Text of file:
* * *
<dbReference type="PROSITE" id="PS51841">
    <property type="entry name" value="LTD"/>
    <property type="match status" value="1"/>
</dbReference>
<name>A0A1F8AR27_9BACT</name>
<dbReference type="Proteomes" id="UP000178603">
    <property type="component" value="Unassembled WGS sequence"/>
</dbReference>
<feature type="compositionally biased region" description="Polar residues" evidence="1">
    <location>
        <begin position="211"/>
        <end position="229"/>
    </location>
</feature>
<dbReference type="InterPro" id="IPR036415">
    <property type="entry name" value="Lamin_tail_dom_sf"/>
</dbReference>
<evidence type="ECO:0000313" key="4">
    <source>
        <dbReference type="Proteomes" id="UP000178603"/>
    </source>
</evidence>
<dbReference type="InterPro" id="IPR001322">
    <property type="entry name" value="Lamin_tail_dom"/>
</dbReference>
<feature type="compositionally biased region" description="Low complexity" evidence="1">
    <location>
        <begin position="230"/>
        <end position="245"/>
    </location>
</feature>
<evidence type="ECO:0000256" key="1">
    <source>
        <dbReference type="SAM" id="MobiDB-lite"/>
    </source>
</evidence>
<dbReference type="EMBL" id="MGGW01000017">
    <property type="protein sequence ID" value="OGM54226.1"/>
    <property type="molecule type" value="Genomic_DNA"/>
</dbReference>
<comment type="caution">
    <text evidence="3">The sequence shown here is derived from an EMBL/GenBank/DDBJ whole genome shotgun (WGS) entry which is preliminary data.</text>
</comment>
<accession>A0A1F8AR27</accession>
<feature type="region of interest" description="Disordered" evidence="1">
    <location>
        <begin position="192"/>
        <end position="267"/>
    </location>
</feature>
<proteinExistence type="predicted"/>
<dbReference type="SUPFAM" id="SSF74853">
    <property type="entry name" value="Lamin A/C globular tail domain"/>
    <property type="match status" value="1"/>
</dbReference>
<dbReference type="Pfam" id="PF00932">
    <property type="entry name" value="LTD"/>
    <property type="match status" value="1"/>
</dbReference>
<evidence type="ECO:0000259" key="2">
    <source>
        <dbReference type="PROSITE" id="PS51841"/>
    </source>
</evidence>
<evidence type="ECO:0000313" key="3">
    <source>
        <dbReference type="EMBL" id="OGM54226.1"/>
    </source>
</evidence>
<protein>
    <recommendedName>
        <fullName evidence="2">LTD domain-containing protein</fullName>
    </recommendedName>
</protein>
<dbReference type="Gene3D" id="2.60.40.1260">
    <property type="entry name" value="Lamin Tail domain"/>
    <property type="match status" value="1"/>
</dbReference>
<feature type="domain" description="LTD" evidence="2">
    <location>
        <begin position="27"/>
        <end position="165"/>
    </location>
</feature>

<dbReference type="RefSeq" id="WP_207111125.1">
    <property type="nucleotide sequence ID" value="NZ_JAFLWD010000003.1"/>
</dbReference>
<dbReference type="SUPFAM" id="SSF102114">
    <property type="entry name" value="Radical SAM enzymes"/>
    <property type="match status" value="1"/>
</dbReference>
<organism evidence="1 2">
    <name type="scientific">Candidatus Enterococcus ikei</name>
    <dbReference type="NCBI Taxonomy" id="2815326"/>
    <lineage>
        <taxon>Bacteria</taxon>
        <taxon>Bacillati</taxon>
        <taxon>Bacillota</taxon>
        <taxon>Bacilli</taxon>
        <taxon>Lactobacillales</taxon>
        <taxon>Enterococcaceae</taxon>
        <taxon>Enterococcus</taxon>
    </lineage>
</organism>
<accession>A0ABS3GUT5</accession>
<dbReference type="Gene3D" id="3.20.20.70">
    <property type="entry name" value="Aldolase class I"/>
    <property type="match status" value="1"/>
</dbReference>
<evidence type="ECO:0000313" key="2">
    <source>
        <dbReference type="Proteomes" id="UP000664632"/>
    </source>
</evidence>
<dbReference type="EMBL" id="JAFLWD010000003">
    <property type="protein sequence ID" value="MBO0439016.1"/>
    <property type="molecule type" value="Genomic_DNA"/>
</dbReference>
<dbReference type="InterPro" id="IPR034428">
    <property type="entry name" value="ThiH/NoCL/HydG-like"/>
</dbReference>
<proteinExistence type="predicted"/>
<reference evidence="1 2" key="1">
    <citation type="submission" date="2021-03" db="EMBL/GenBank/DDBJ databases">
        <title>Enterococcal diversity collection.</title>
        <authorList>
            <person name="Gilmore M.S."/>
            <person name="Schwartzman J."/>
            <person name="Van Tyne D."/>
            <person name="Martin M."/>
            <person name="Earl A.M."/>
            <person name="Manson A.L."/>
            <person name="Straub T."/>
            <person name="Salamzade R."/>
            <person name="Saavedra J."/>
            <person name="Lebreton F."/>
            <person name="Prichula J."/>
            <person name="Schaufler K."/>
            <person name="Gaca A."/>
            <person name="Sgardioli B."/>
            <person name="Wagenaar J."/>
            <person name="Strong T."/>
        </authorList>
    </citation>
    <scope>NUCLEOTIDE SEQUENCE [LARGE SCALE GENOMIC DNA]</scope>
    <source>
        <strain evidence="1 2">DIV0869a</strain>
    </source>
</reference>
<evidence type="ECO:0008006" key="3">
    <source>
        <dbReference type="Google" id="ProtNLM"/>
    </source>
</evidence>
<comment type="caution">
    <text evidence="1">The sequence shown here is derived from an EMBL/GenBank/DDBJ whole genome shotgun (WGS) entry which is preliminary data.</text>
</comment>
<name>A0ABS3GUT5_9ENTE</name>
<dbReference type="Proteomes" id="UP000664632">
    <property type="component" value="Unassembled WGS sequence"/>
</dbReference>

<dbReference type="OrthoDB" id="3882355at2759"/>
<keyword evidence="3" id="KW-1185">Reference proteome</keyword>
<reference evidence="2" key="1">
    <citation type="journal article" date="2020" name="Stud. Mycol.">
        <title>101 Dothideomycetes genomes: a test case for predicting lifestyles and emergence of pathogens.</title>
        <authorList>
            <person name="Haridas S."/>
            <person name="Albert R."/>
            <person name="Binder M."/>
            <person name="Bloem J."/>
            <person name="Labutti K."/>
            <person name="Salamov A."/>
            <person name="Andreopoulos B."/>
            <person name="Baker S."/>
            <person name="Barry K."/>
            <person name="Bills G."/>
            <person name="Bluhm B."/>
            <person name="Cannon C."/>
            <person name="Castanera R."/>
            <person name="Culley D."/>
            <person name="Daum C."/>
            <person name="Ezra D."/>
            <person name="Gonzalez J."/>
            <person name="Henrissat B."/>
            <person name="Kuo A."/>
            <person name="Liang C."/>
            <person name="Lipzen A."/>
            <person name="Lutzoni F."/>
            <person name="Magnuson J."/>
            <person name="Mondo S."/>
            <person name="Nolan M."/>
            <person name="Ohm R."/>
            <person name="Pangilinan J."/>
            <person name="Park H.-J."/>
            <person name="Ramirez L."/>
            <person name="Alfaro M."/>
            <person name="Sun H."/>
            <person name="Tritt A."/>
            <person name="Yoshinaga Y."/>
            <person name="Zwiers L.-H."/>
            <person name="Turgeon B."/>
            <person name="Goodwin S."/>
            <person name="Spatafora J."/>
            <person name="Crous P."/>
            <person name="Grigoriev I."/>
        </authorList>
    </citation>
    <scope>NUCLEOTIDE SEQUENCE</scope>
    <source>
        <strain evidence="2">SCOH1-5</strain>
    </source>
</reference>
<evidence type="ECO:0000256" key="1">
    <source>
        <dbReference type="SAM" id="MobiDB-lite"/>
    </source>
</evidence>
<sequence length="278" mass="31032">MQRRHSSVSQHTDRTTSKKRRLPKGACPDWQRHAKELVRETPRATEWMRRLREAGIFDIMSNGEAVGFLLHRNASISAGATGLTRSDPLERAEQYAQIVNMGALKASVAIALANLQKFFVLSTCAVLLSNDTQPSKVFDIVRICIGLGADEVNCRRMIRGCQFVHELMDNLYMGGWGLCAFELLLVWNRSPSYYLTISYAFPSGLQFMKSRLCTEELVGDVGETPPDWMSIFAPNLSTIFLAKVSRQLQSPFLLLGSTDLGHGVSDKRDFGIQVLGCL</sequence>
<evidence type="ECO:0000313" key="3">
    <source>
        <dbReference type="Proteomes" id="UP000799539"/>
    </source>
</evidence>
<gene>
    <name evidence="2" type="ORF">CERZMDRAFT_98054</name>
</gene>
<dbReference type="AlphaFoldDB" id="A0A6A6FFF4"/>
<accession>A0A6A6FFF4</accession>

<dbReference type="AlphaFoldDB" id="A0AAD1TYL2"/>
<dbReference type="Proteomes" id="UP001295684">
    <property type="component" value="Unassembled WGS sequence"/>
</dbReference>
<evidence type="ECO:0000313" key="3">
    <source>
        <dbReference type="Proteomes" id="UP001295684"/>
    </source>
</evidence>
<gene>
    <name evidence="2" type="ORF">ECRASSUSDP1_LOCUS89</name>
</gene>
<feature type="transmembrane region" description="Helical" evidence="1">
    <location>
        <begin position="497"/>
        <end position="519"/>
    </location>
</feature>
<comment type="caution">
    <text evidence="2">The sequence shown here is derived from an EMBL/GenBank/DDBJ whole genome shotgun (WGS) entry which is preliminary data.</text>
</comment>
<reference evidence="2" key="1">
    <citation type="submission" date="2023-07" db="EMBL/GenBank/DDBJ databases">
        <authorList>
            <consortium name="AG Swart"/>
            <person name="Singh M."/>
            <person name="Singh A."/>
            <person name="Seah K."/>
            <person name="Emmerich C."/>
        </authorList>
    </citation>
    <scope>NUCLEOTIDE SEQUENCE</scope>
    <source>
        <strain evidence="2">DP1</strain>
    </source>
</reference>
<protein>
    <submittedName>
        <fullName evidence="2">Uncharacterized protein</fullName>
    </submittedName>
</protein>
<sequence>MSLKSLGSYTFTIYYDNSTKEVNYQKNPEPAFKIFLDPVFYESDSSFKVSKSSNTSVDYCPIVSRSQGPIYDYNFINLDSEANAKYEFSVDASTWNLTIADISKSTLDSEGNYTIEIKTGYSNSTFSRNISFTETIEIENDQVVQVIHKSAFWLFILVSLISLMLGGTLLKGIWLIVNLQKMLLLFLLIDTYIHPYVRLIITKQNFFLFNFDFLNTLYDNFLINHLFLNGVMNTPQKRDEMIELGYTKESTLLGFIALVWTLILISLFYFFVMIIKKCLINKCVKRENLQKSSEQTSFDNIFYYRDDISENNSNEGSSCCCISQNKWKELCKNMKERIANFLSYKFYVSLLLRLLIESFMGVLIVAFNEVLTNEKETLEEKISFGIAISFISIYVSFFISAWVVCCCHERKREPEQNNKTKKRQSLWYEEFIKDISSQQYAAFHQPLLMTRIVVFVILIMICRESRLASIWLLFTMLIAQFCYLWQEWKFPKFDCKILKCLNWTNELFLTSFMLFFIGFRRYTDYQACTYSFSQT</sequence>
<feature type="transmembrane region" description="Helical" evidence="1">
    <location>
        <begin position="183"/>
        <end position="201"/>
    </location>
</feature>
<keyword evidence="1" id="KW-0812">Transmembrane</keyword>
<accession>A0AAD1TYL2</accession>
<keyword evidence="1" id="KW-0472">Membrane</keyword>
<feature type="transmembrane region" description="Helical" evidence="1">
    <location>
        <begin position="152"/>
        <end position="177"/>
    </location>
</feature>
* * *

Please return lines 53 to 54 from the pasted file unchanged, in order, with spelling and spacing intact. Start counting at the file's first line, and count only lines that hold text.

    <property type="entry name" value="Lamin A/C globular tail domain"/>
    <property type="match status" value="1"/>